BBC transparency isn’t HD

A nervous BBC struck a hurried deal with then Culture Secretary John Whitingdale (remember him?), because it would rather get a frozen licence fee than risk trying to justify legally obliging the public to handover their money in the teeth of austerity.

Alongside the freeze, Whittingdale also made them sign up to publishing all the on air talent’s wages that were over £150,000; currently €170,000 – it was €196,500 at the time, but that’s another story…

Now the first list has been published. Surprise, surprise there are some on it who appear to make amazing money for being able to read an autocue while not falling off a chair or – even – walking around a bit while not bumping into the furniture. There are also some who get paid the same, or less, who are actually rather good at being on live television, which I can say from incredibly limited experience, isn’t quite as easy as it looks. There is nothing worse, or more wearing, then a show you want to watch being presented by someone who seems constantly on the brink of losing control. A safe pair of hands is a minimum requirement and it is genuinely weird how many (on all channels) get away for years without them.

Generally speaking, I am in favour of transparency and pretty much always when public money is involved. And publishing this list is worth it just to reveal that within this often overly politically-correct national institution, just one-third of its best paid talent are women and even the women on the list lagged 10 per cent behind for similar roles. The highest paid man made over £2 million, the highest paid woman made under £0.5 million.

The BBC says it has some way to go in closing the gender gap. You think? If you don’t make institutions keep score, and make the score public, they don’t change. The same has been true of ethnic and regional representation. Positive discrimination is not an unalloyed benefit; wherever it is applied it is inevitable some variable talent will rise higher than it might otherwise. But that is a small price to pay for a national broadcaster (or Parliament, or judicial system, or public service, etc, etc) that is a better representation of the nation. No one needs publicly funded (or any other) institutions run by white men who have all known each other since their nannies dropped them off at their Public Schools. The only time it goes too far – surely – is when on-air talent has a regional or ethnic accent so dense almost no one in the nation can understand what they are saying….. just a thought.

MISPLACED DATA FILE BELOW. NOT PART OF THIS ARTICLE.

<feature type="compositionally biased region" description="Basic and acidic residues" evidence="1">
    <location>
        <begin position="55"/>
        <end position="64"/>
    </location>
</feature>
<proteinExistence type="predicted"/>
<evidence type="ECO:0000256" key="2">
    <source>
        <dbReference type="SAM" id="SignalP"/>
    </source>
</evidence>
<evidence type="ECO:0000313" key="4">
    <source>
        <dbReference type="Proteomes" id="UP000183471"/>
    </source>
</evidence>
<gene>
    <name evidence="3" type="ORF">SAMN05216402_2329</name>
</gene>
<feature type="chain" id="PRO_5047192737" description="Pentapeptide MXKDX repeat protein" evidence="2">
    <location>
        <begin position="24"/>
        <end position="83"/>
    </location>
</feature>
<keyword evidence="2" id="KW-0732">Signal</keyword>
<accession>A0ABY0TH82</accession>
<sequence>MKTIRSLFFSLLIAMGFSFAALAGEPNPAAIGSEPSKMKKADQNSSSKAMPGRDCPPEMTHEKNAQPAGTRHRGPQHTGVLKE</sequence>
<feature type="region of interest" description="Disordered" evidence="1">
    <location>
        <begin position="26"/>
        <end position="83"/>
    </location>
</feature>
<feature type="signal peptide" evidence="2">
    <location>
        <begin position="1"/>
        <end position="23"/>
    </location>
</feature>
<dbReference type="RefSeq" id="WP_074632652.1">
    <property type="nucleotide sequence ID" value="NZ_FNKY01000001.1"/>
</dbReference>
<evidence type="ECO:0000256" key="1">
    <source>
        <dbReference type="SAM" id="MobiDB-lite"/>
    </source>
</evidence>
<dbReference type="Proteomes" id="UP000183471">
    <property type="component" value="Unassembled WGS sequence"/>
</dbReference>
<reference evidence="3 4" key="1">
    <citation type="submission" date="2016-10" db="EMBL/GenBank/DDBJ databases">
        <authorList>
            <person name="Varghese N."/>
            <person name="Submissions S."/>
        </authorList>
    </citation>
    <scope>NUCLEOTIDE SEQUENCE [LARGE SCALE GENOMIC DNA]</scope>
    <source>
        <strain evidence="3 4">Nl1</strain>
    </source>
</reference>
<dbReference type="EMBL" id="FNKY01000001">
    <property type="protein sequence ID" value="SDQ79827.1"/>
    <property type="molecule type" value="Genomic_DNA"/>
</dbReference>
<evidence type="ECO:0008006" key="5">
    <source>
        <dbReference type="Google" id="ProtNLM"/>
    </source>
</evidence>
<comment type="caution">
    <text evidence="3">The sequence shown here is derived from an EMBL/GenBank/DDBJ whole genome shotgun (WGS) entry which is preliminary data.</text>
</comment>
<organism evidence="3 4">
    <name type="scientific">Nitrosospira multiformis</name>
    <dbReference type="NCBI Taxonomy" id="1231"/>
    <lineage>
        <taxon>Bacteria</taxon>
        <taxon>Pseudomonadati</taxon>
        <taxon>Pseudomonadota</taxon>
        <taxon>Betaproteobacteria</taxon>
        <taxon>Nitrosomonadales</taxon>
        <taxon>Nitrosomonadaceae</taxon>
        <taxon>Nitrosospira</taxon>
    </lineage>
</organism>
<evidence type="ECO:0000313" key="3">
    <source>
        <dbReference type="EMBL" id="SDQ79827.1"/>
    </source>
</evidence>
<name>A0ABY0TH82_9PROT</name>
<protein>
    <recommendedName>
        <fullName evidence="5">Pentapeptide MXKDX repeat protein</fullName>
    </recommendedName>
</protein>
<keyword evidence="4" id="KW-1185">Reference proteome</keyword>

The BBC says it has cut the real term cost of its talent and that it operates in a market for talent. That’s true and begs some questions about what it should be doing in today’s fragmented and over-served market; how much should it pay for light entertainment stars or music radio DJs that others might want? And how much does it really have to pay for talent on services that only the BBC provides?

The BBC says publishing the list – which it resisted – will cause inflation in fees. And that is right, unless it culls a load of the overpaid men at the top, in order to compensate others – particularly women – further down the list. Many agents will be getting calls from clients asking why X is making double what they do for the same job. I use the word ‘job’ advisedly. But publishing the list is still the right thing to do, and when all that talent does phone up demanding more money I have one simple piece of advice; call their bluff and just wait for the next contract negotiation with X.

Unfortunately, this exercise in transparency also highlighted the BBC’s preference for secrecy where possible. Not to personalise, but you couldn’t invent a more ‘traditional’ BBC figure than David Dimbleby; oldish, white, establishment, part of a broadcasting dynasty, no less. And he presents an iconic ‘BBC at its best’ programme; Question Time, and he has anchored more election specials than, well, his father did. But because Question Time is technically produced by an indie, the amount paid to Dimbleby isn’t revealed, even though the fee paid to the indie is, of course, licence money.

And, get this, a BBC executive brags that its policy is to shift many more programmes to being produced by BBC Studios, a technically separate company that has to make ‘a profit’. And BBC Studios won’t have to reveal what it pays its talent. There was only one BBC man for the job of peddling this particular piece of dissembling as he denied to a BBC presenter (who hadn’t made the list) that this was just a way to hide the information; step forward James Purnell, a former predecessor of John Whittingdale as Culture Secretary. Once a politician…..

At least with the talent list you know who they are and you can make your own judgment about how good they are and how much value they offer. For several years the BBC has been publishing lists of its best paid managers. And, to be fair, they have made good progress in cutting the outrageously bloated numbers and cutting the pay of those that remain. They used to make the argument when defending executive pay that it was a competitive market and they would suffer if they lost all that management talent. It wasn’t true and they don’t make that argument any more.

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